It isn’t easy to maneuver around Our Next Generation at 6 p.m. on Monday nights as children rush out of their chairs to grab backpacks after an hour of tutoring. But one student remains in her seat, beaming. “Ashley” (not her real name) is at a loss for words as her tutor surprises her with a container of candy, reminding her to share it with her brothers and sisters.
Ashley comes four times a week to Our Next Generation (ONG), a community-based nonprofit that offers after-school, academic and enrichment programs. Now 11 years old, she has been working with tutor Sammie Lou Krieger for six years, meeting every Monday for a one-on-one session.
“(Sammie is) a good person,” Ashley said. “She’s a good influence on people, especially me and my brother and sisters.”
During their weekly sessions, Krieger and Ashley do homework, read books and review flash cards. “(Sammie) keeps me on track,” Ashley said. “When we get off task, she puts me right back on task.”
Krieger said she has seen dramatic improvement in Ashley’s reading over the years and attributes this to ONG.
“I think there’s a big social aspect to (ONG), that (the children) have a place to come where they’re safe and feel welcome and have friends, and they are served a meal, which is nice,” Krieger said.
ONG also takes middle school students such as Ashley off-site to St. John’s on the Lake retirement home, UW-Milwaukee, the University School of Milwaukee and Manpower Group to talk about career and college plans, as well as to do homework.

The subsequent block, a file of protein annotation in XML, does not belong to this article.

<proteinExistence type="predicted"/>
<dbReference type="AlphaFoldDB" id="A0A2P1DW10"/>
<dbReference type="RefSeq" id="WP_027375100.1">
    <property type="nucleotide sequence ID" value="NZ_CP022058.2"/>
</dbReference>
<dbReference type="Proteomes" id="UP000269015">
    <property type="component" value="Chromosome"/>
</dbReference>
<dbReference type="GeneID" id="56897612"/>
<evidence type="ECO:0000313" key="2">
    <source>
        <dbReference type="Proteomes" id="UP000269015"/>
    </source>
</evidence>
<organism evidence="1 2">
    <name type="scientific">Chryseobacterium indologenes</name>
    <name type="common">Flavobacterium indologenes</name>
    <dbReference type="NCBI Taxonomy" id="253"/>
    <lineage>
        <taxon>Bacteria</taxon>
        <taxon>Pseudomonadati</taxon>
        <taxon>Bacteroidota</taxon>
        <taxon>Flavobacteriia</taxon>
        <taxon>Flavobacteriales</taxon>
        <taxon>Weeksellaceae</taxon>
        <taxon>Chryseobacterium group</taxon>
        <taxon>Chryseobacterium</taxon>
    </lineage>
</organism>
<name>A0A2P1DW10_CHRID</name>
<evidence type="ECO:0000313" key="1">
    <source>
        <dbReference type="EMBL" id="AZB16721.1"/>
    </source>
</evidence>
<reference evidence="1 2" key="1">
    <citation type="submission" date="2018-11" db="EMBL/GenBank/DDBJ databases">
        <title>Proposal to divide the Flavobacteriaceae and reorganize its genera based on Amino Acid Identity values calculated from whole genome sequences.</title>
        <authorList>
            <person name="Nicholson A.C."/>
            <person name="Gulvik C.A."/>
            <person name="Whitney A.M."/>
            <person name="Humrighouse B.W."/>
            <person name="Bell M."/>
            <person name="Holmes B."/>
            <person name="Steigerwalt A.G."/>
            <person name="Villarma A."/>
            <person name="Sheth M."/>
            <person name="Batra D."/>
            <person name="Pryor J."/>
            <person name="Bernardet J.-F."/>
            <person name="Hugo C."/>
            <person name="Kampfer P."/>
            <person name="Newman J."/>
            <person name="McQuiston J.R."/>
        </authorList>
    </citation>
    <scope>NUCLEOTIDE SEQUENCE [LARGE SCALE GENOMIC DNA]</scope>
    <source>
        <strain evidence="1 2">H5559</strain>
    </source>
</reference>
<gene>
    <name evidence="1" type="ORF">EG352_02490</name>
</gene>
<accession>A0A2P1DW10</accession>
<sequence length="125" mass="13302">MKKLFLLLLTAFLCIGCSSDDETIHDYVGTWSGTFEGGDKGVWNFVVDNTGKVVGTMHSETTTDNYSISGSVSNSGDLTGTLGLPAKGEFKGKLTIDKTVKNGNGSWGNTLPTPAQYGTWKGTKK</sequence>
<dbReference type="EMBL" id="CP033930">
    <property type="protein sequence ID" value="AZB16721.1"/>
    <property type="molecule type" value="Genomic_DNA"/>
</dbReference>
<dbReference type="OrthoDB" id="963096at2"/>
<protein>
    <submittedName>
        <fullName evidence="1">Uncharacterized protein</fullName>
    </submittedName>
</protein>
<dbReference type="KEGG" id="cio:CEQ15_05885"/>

“We’re kind of letting them onto these secrets that there’s really cool and fun things you can do that are safe and healthy,” said Codi Alger, public relations and volunteer manager at ONG.
Alger said if the students enroll at ONG when they are young, as Ashley and her siblings did, they will usually continue through eighth grade. Older students then have the option to participate in ONG’s high school program.
“We’re kind of a small, intimate family, so our younger students and middle school students get to see these high schoolers from the same neighborhood and from the same background — maybe even from the same family for siblings — go off and succeed and really do well and overcome those obstacles that are far too common,” she said.
The community ONG serves has high rates of gang activity, prostitution and crime, Alger said, and high school students have been mugged on the way home from ONG or from doing community service.
“It’s hard to try to explain to these high schoolers that they’re doing the right thing and that it will pay off in the end when they leave from four hours of community service to just get jumped for a dead iPod on their way home,” Alger said. “It’s frustrating.”
Most of the ONG high school students have plans to go on to college and many will be the first in their families to do so, according to Alger.
“Right now is when we’re starting to see that first batch that graduated and went off to college,” Alger said. “Most of them are doing well.”
Ashley said she would like to be a tutor when she’s older so she, too, can help kids with their homework — “and still have fun while we’re doing it.”
For 16 years, Sammie Lou Krieger has volunteered at Our Next Generation, a community-based nonprofit that offers after-school, academic and enrichment programs. For the last six years, she has worked with the same student and said she hopes to continue doing so for years to come.
This story is part of a special report focusing on eight agencies that provide services to neighborhood residents in a variety of communities. Students from Marquette’s Diederich College of Communication created the pieces under the supervision of Prof. Herbert Lowe and NNS Editor Sharon McGowan.